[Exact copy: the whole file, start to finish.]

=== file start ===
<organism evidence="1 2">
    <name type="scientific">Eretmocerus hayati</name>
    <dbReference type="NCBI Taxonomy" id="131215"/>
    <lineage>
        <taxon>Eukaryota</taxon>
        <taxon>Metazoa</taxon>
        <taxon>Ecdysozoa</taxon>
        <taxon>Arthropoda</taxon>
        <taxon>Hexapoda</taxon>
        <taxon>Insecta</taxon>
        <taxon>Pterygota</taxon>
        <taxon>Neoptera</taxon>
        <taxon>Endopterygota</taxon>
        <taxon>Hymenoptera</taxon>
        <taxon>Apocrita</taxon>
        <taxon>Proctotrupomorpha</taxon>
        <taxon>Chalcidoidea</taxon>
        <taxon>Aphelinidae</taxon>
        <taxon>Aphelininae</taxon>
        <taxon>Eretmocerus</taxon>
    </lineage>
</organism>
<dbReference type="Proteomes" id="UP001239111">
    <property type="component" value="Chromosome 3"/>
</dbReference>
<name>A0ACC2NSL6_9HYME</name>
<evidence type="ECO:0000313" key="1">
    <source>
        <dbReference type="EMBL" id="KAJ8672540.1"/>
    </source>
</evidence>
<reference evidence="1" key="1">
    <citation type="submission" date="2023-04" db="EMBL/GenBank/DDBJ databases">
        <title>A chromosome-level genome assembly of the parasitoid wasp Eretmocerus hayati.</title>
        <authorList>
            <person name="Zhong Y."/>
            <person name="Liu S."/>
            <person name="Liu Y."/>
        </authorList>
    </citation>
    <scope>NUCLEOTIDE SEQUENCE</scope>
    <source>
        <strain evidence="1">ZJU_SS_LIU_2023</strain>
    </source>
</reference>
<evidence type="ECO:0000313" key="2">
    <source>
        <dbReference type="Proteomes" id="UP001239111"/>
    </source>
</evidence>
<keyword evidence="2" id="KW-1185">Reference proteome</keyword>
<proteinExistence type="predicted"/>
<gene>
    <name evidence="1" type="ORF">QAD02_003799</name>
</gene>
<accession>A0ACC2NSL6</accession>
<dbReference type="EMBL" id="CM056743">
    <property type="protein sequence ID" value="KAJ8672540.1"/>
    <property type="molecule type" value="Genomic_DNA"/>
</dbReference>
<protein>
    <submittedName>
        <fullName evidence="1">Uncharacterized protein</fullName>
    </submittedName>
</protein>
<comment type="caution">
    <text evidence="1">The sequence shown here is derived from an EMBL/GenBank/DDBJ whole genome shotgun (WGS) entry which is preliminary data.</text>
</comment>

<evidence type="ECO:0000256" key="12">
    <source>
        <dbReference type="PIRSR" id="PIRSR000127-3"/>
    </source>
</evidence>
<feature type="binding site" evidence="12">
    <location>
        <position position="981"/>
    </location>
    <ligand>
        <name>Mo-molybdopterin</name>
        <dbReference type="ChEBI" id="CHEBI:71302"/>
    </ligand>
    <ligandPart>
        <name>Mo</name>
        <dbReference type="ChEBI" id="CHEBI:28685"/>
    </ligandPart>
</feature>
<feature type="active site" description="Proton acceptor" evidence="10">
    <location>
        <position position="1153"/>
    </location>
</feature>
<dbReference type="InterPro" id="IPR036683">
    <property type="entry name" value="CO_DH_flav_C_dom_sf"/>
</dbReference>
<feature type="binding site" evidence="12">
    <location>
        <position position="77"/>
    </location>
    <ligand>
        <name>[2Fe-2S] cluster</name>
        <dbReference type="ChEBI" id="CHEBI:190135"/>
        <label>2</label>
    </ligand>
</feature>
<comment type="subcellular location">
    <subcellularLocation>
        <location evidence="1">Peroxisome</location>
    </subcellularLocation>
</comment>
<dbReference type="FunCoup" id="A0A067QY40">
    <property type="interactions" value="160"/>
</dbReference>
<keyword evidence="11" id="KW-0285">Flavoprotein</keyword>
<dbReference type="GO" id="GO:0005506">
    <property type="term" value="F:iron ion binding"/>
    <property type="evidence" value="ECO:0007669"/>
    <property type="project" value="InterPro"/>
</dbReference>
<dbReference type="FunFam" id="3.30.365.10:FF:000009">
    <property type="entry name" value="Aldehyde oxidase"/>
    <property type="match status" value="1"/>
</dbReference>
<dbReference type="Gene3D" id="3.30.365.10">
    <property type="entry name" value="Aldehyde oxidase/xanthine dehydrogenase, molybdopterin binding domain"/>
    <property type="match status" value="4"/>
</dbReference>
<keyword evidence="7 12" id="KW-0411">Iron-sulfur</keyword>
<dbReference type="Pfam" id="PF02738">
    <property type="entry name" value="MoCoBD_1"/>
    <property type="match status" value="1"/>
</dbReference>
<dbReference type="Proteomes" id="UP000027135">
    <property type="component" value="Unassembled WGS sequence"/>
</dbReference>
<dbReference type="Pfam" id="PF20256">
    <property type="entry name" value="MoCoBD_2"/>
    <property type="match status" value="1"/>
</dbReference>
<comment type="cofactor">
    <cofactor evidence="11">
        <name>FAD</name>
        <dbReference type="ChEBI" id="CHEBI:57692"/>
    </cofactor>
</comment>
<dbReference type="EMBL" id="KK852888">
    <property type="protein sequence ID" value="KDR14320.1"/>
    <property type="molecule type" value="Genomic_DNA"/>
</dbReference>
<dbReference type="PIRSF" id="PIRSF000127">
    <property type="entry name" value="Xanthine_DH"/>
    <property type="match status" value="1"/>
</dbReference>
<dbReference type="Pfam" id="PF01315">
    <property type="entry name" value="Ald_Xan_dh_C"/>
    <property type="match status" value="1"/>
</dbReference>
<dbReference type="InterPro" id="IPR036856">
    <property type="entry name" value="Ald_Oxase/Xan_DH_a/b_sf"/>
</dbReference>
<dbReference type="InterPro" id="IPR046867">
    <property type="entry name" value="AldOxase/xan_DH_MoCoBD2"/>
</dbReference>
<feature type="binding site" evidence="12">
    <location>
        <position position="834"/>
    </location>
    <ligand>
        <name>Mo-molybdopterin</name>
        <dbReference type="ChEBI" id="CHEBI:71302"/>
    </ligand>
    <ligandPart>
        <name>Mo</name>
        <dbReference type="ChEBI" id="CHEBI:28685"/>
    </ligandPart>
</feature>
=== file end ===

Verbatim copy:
<organism evidence="1 2">
    <name type="scientific">Eretmocerus hayati</name>
    <dbReference type="NCBI Taxonomy" id="131215"/>
    <lineage>
        <taxon>Eukaryota</taxon>
        <taxon>Metazoa</taxon>
        <taxon>Ecdysozoa</taxon>
        <taxon>Arthropoda</taxon>
        <taxon>Hexapoda</taxon>
        <taxon>Insecta</taxon>
        <taxon>Pterygota</taxon>
        <taxon>Neoptera</taxon>
        <taxon>Endopterygota</taxon>
        <taxon>Hymenoptera</taxon>
        <taxon>Apocrita</taxon>
        <taxon>Proctotrupomorpha</taxon>
        <taxon>Chalcidoidea</taxon>
        <taxon>Aphelinidae</taxon>
        <taxon>Aphelininae</taxon>
        <taxon>Eretmocerus</taxon>
    </lineage>
</organism>
<dbReference type="Proteomes" id="UP001239111">
    <property type="component" value="Chromosome 3"/>
</dbReference>
<name>A0ACC2NSL6_9HYME</name>
<evidence type="ECO:0000313" key="1">
    <source>
        <dbReference type="EMBL" id="KAJ8672540.1"/>
    </source>
</evidence>
<reference evidence="1" key="1">
    <citation type="submission" date="2023-04" db="EMBL/GenBank/DDBJ databases">
        <title>A chromosome-level genome assembly of the parasitoid wasp Eretmocerus hayati.</title>
        <authorList>
            <person name="Zhong Y."/>
            <person name="Liu S."/>
            <person name="Liu Y."/>
        </authorList>
    </citation>
    <scope>NUCLEOTIDE SEQUENCE</scope>
    <source>
        <strain evidence="1">ZJU_SS_LIU_2023</strain>
    </source>
</reference>
<evidence type="ECO:0000313" key="2">
    <source>
        <dbReference type="Proteomes" id="UP001239111"/>
    </source>
</evidence>
<keyword evidence="2" id="KW-1185">Reference proteome</keyword>
<proteinExistence type="predicted"/>
<gene>
    <name evidence="1" type="ORF">QAD02_003799</name>
</gene>
<accession>A0ACC2NSL6</accession>
<dbReference type="EMBL" id="CM056743">
    <property type="protein sequence ID" value="KAJ8672540.1"/>
    <property type="molecule type" value="Genomic_DNA"/>
</dbReference>
<protein>
    <submittedName>
        <fullName evidence="1">Uncharacterized protein</fullName>
    </submittedName>
</protein>
<comment type="caution">
    <text evidence="1">The sequence shown here is derived from an EMBL/GenBank/DDBJ whole genome shotgun (WGS) entry which is preliminary data.</text>
</comment>

<evidence type="ECO:0000256" key="12">
    <source>
        <dbReference type="PIRSR" id="PIRSR000127-3"/>
    </source>
</evidence>
<feature type="binding site" evidence="12">
    <location>
        <position position="981"/>
    </location>
    <ligand>
        <name>Mo-molybdopterin</name>
        <dbReference type="ChEBI" id="CHEBI:71302"/>
    </ligand>
    <ligandPart>
        <name>Mo</name>
        <dbReference type="ChEBI" id="CHEBI:28685"/>
    </ligandPart>
</feature>
<feature type="active site" description="Proton acceptor" evidence="10">
    <location>
        <position position="1153"/>
    </location>
</feature>
<dbReference type="InterPro" id="IPR036683">
    <property type="entry name" value="CO_DH_flav_C_dom_sf"/>
</dbReference>
<feature type="binding site" evidence="12">
    <location>
        <position position="77"/>
    </location>
    <ligand>
        <name>[2Fe-2S] cluster</name>
        <dbReference type="ChEBI" id="CHEBI:190135"/>
        <label>2</label>
    </ligand>
</feature>
<comment type="subcellular location">
    <subcellularLocation>
        <location evidence="1">Peroxisome</location>
    </subcellularLocation>
</comment>
<dbReference type="FunCoup" id="A0A067QY40">
    <property type="interactions" value="160"/>
</dbReference>
<keyword evidence="11" id="KW-0285">Flavoprotein</keyword>
<dbReference type="GO" id="GO:0005506">
    <property type="term" value="F:iron ion binding"/>
    <property type="evidence" value="ECO:0007669"/>
    <property type="project" value="InterPro"/>
</dbReference>
<dbReference type="FunFam" id="3.30.365.10:FF:000009">
    <property type="entry name" value="Aldehyde oxidase"/>
    <property type="match status" value="1"/>
</dbReference>
<dbReference type="Gene3D" id="3.30.365.10">
    <property type="entry name" value="Aldehyde oxidase/xanthine dehydrogenase, molybdopterin binding domain"/>
    <property type="match status" value="4"/>
</dbReference>
<keyword evidence="7 12" id="KW-0411">Iron-sulfur</keyword>
<dbReference type="Pfam" id="PF02738">
    <property type="entry name" value="MoCoBD_1"/>
    <property type="match status" value="1"/>
</dbReference>
<dbReference type="Proteomes" id="UP000027135">
    <property type="component" value="Unassembled WGS sequence"/>
</dbReference>
<dbReference type="Pfam" id="PF20256">
    <property type="entry name" value="MoCoBD_2"/>
    <property type="match status" value="1"/>
</dbReference>
<comment type="cofactor">
    <cofactor evidence="11">
        <name>FAD</name>
        <dbReference type="ChEBI" id="CHEBI:57692"/>
    </cofactor>
</comment>
<dbReference type="EMBL" id="KK852888">
    <property type="protein sequence ID" value="KDR14320.1"/>
    <property type="molecule type" value="Genomic_DNA"/>
</dbReference>
<dbReference type="PIRSF" id="PIRSF000127">
    <property type="entry name" value="Xanthine_DH"/>
    <property type="match status" value="1"/>
</dbReference>
<dbReference type="Pfam" id="PF01315">
    <property type="entry name" value="Ald_Xan_dh_C"/>
    <property type="match status" value="1"/>
</dbReference>
<dbReference type="InterPro" id="IPR036856">
    <property type="entry name" value="Ald_Oxase/Xan_DH_a/b_sf"/>
</dbReference>
<dbReference type="InterPro" id="IPR046867">
    <property type="entry name" value="AldOxase/xan_DH_MoCoBD2"/>
</dbReference>
<feature type="binding site" evidence="12">
    <location>
        <position position="834"/>
    </location>
    <ligand>
        <name>Mo-molybdopterin</name>
        <dbReference type="ChEBI" id="CHEBI:71302"/>
    </ligand>
    <ligandPart>
        <name>Mo</name>
        <dbReference type="ChEBI" id="CHEBI:28685"/>
    </ligandPart>
</feature>